Injured Newmarket jockey Freddy Tylicki says he has a “long road” in front of him

Jockey Frederik Tylicki. Photo by John Walton/PA Wire

Jockey Frederik Tylicki. Photo by John Walton/PA Wire - Credit: PA

An injured Newmarket jockey has been moved out of intensive care but says he has a “long road” in front of him.

Freddy Tylicki, 30, was paralysed from the waist down after he was involved in a fall while riding Nellie Dean during a flat race at Kempton on October 31.

After 15 days in intensive care at St George’s Hospital, in London, he was moved into a general spinal ward on Tuesday.

“Freddy and his family are very relieved that his condition is improving and that he is now well enough to leave intensive care,” said a statement released by the Injured Jockeys Fund, which has supported Mr Tylicki and his family since the accident.

“Freddy would like to thank everyone for their wonderful support and kindness during this tough time. It has been a great comfort to him.”

You may also want to watch:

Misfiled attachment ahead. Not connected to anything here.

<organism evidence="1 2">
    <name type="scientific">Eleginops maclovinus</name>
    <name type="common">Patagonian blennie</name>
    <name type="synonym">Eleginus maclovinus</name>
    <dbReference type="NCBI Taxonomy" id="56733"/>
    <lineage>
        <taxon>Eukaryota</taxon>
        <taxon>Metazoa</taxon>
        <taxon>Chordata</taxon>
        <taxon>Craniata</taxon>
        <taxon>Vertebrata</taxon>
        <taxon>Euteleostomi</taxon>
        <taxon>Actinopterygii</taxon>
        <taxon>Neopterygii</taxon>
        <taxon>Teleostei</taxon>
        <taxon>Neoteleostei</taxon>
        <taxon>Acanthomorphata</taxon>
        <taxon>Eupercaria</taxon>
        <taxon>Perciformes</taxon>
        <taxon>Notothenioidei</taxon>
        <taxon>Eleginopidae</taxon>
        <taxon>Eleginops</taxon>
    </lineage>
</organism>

It is understood Mr Tylicki will remain at St George’s for some time and visiting times are very restricted.

Therefore the hospital strongly requested visitors contact one of the family before making any plans.

Most Read

Wellwishes have poured in from across the horseracing world since the accident at Kempton.

Champion AP McCoy tweeted: “We’re all thinking of you,” to the injured jockey.

Mr Tylicki has also taken to Twitter from his hospital bed, where he said he was “struggling and fighting”.

“Thank you every single one for all the support,” he said. “Here is to a long road in front of me.”

A charitable fund was set up online within hours of the accident which has raised more £330,000 to support Mr Tylicki and his family.

The online campaign has been wound up, but anyone wishing to donate to help Mr Tylicki can give it to the Injured Jockeys Fund, leaving a note that it is in support of Freddy Tylicki. To find out more about the charity go to

Become a Supporter

This newspaper has been a central part of community life for many years. Our industry faces testing times, which is why we're asking for your support. Every contribution will help us continue to produce local journalism that makes a measurable difference to our community.

Become a Supporter